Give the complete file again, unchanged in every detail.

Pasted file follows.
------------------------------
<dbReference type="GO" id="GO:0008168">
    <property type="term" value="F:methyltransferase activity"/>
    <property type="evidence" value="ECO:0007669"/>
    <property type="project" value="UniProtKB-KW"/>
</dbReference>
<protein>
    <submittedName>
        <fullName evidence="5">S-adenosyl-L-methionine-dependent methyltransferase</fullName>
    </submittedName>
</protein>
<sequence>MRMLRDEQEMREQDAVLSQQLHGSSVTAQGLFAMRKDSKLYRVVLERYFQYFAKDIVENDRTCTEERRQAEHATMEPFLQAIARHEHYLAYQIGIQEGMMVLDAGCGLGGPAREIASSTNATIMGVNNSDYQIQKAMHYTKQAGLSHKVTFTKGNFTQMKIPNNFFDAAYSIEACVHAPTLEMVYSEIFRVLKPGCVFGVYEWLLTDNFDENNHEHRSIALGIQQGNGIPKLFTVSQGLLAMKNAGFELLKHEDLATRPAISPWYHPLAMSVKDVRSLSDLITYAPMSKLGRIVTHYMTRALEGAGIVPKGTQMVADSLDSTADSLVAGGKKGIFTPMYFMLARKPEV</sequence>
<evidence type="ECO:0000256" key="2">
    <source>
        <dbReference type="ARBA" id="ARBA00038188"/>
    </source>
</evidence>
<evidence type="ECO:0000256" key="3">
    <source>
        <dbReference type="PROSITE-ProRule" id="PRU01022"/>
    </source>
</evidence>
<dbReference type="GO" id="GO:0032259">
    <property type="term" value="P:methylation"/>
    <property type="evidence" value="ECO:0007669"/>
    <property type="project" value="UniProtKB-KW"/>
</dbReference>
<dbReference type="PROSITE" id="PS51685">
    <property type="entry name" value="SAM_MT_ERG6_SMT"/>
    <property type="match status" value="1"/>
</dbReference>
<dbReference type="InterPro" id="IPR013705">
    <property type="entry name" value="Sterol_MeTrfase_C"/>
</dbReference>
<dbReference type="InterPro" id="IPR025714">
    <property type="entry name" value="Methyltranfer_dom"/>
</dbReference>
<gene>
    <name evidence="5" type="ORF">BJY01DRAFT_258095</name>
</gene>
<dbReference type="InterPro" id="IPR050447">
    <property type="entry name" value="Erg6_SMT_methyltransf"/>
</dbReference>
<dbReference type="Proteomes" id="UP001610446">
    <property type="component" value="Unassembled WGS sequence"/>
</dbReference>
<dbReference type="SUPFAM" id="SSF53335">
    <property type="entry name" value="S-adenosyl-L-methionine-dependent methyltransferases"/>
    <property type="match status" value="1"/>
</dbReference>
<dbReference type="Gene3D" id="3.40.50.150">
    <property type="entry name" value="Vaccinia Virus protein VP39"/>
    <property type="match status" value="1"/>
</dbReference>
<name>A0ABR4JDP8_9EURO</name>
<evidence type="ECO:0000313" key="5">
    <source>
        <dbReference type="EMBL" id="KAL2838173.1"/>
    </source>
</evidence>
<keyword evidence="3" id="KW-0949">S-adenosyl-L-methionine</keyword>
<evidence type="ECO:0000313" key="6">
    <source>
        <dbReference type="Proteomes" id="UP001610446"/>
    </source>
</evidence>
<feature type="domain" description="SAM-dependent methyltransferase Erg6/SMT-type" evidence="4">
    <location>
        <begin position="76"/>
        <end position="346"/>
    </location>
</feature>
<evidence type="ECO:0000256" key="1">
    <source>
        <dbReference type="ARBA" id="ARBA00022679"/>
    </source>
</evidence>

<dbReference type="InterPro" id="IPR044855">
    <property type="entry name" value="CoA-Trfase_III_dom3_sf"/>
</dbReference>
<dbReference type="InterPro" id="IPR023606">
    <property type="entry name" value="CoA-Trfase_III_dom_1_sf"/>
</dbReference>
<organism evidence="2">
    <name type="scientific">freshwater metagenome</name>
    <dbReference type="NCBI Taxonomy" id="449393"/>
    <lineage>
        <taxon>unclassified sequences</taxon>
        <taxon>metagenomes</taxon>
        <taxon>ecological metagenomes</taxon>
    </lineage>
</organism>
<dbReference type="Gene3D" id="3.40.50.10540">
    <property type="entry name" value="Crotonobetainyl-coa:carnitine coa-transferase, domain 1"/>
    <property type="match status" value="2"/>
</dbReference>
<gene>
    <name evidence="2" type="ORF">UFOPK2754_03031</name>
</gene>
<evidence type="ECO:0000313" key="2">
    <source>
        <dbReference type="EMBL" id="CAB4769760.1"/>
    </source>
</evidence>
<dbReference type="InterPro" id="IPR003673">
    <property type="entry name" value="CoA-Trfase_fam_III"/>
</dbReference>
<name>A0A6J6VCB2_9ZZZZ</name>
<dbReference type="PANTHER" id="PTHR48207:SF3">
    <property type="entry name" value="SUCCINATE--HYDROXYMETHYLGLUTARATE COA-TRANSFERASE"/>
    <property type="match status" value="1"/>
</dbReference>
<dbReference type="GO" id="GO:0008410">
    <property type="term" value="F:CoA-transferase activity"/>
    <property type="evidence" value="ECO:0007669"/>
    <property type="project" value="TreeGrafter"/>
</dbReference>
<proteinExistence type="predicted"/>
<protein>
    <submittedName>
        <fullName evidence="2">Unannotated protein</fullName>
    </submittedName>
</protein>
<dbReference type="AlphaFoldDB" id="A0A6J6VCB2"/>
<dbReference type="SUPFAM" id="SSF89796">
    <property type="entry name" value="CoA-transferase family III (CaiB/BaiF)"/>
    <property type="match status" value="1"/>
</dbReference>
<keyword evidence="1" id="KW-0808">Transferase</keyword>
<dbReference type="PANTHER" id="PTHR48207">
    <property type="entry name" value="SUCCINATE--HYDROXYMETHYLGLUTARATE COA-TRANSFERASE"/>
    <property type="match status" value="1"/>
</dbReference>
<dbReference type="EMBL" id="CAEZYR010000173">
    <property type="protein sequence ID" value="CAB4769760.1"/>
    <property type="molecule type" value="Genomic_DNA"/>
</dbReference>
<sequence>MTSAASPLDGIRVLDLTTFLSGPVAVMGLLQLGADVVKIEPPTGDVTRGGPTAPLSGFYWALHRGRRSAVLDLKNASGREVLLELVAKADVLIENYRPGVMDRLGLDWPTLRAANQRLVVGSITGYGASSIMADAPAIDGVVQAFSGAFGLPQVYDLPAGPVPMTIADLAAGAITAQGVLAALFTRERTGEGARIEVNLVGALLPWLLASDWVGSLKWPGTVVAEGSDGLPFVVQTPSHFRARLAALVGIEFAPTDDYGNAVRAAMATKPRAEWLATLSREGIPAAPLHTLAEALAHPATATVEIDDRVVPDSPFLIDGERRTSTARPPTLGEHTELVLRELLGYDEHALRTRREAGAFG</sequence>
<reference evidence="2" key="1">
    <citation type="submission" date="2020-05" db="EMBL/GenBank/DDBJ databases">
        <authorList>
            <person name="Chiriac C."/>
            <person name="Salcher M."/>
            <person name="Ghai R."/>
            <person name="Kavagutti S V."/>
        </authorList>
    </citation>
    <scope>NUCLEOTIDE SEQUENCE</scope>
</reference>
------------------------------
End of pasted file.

<dbReference type="GO" id="GO:0008168">
    <property type="term" value="F:methyltransferase activity"/>
    <property type="evidence" value="ECO:0007669"/>
    <property type="project" value="UniProtKB-KW"/>
</dbReference>
<protein>
    <submittedName>
        <fullName evidence="5">S-adenosyl-L-methionine-dependent methyltransferase</fullName>
    </submittedName>
</protein>
<sequence>MRMLRDEQEMREQDAVLSQQLHGSSVTAQGLFAMRKDSKLYRVVLERYFQYFAKDIVENDRTCTEERRQAEHATMEPFLQAIARHEHYLAYQIGIQEGMMVLDAGCGLGGPAREIASSTNATIMGVNNSDYQIQKAMHYTKQAGLSHKVTFTKGNFTQMKIPNNFFDAAYSIEACVHAPTLEMVYSEIFRVLKPGCVFGVYEWLLTDNFDENNHEHRSIALGIQQGNGIPKLFTVSQGLLAMKNAGFELLKHEDLATRPAISPWYHPLAMSVKDVRSLSDLITYAPMSKLGRIVTHYMTRALEGAGIVPKGTQMVADSLDSTADSLVAGGKKGIFTPMYFMLARKPEV</sequence>
<evidence type="ECO:0000256" key="2">
    <source>
        <dbReference type="ARBA" id="ARBA00038188"/>
    </source>
</evidence>
<evidence type="ECO:0000256" key="3">
    <source>
        <dbReference type="PROSITE-ProRule" id="PRU01022"/>
    </source>
</evidence>
<dbReference type="GO" id="GO:0032259">
    <property type="term" value="P:methylation"/>
    <property type="evidence" value="ECO:0007669"/>
    <property type="project" value="UniProtKB-KW"/>
</dbReference>
<dbReference type="PROSITE" id="PS51685">
    <property type="entry name" value="SAM_MT_ERG6_SMT"/>
    <property type="match status" value="1"/>
</dbReference>
<dbReference type="InterPro" id="IPR013705">
    <property type="entry name" value="Sterol_MeTrfase_C"/>
</dbReference>
<dbReference type="InterPro" id="IPR025714">
    <property type="entry name" value="Methyltranfer_dom"/>
</dbReference>
<gene>
    <name evidence="5" type="ORF">BJY01DRAFT_258095</name>
</gene>
<dbReference type="InterPro" id="IPR050447">
    <property type="entry name" value="Erg6_SMT_methyltransf"/>
</dbReference>
<dbReference type="Proteomes" id="UP001610446">
    <property type="component" value="Unassembled WGS sequence"/>
</dbReference>
<dbReference type="SUPFAM" id="SSF53335">
    <property type="entry name" value="S-adenosyl-L-methionine-dependent methyltransferases"/>
    <property type="match status" value="1"/>
</dbReference>
<dbReference type="Gene3D" id="3.40.50.150">
    <property type="entry name" value="Vaccinia Virus protein VP39"/>
    <property type="match status" value="1"/>
</dbReference>
<name>A0ABR4JDP8_9EURO</name>
<evidence type="ECO:0000313" key="5">
    <source>
        <dbReference type="EMBL" id="KAL2838173.1"/>
    </source>
</evidence>
<keyword evidence="3" id="KW-0949">S-adenosyl-L-methionine</keyword>
<evidence type="ECO:0000313" key="6">
    <source>
        <dbReference type="Proteomes" id="UP001610446"/>
    </source>
</evidence>
<feature type="domain" description="SAM-dependent methyltransferase Erg6/SMT-type" evidence="4">
    <location>
        <begin position="76"/>
        <end position="346"/>
    </location>
</feature>
<evidence type="ECO:0000256" key="1">
    <source>
        <dbReference type="ARBA" id="ARBA00022679"/>
    </source>
</evidence>

<dbReference type="InterPro" id="IPR044855">
    <property type="entry name" value="CoA-Trfase_III_dom3_sf"/>
</dbReference>
<dbReference type="InterPro" id="IPR023606">
    <property type="entry name" value="CoA-Trfase_III_dom_1_sf"/>
</dbReference>
<organism evidence="2">
    <name type="scientific">freshwater metagenome</name>
    <dbReference type="NCBI Taxonomy" id="449393"/>
    <lineage>
        <taxon>unclassified sequences</taxon>
        <taxon>metagenomes</taxon>
        <taxon>ecological metagenomes</taxon>
    </lineage>
</organism>
<dbReference type="Gene3D" id="3.40.50.10540">
    <property type="entry name" value="Crotonobetainyl-coa:carnitine coa-transferase, domain 1"/>
    <property type="match status" value="2"/>
</dbReference>
<gene>
    <name evidence="2" type="ORF">UFOPK2754_03031</name>
</gene>
<evidence type="ECO:0000313" key="2">
    <source>
        <dbReference type="EMBL" id="CAB4769760.1"/>
    </source>
</evidence>
<dbReference type="InterPro" id="IPR003673">
    <property type="entry name" value="CoA-Trfase_fam_III"/>
</dbReference>
<name>A0A6J6VCB2_9ZZZZ</name>
<dbReference type="PANTHER" id="PTHR48207:SF3">
    <property type="entry name" value="SUCCINATE--HYDROXYMETHYLGLUTARATE COA-TRANSFERASE"/>
    <property type="match status" value="1"/>
</dbReference>
<dbReference type="GO" id="GO:0008410">
    <property type="term" value="F:CoA-transferase activity"/>
    <property type="evidence" value="ECO:0007669"/>
    <property type="project" value="TreeGrafter"/>
</dbReference>
<proteinExistence type="predicted"/>
<protein>
    <submittedName>
        <fullName evidence="2">Unannotated protein</fullName>
    </submittedName>
</protein>
<dbReference type="AlphaFoldDB" id="A0A6J6VCB2"/>
<dbReference type="SUPFAM" id="SSF89796">
    <property type="entry name" value="CoA-transferase family III (CaiB/BaiF)"/>
    <property type="match status" value="1"/>
</dbReference>
<keyword evidence="1" id="KW-0808">Transferase</keyword>
<dbReference type="PANTHER" id="PTHR48207">
    <property type="entry name" value="SUCCINATE--HYDROXYMETHYLGLUTARATE COA-TRANSFERASE"/>
    <property type="match status" value="1"/>
</dbReference>
<dbReference type="EMBL" id="CAEZYR010000173">
    <property type="protein sequence ID" value="CAB4769760.1"/>
    <property type="molecule type" value="Genomic_DNA"/>
</dbReference>
<sequence>MTSAASPLDGIRVLDLTTFLSGPVAVMGLLQLGADVVKIEPPTGDVTRGGPTAPLSGFYWALHRGRRSAVLDLKNASGREVLLELVAKADVLIENYRPGVMDRLGLDWPTLRAANQRLVVGSITGYGASSIMADAPAIDGVVQAFSGAFGLPQVYDLPAGPVPMTIADLAAGAITAQGVLAALFTRERTGEGARIEVNLVGALLPWLLASDWVGSLKWPGTVVAEGSDGLPFVVQTPSHFRARLAALVGIEFAPTDDYGNAVRAAMATKPRAEWLATLSREGIPAAPLHTLAEALAHPATATVEIDDRVVPDSPFLIDGERRTSTARPPTLGEHTELVLRELLGYDEHALRTRREAGAFG</sequence>
<reference evidence="2" key="1">
    <citation type="submission" date="2020-05" db="EMBL/GenBank/DDBJ databases">
        <authorList>
            <person name="Chiriac C."/>
            <person name="Salcher M."/>
            <person name="Ghai R."/>
            <person name="Kavagutti S V."/>
        </authorList>
    </citation>
    <scope>NUCLEOTIDE SEQUENCE</scope>
</reference>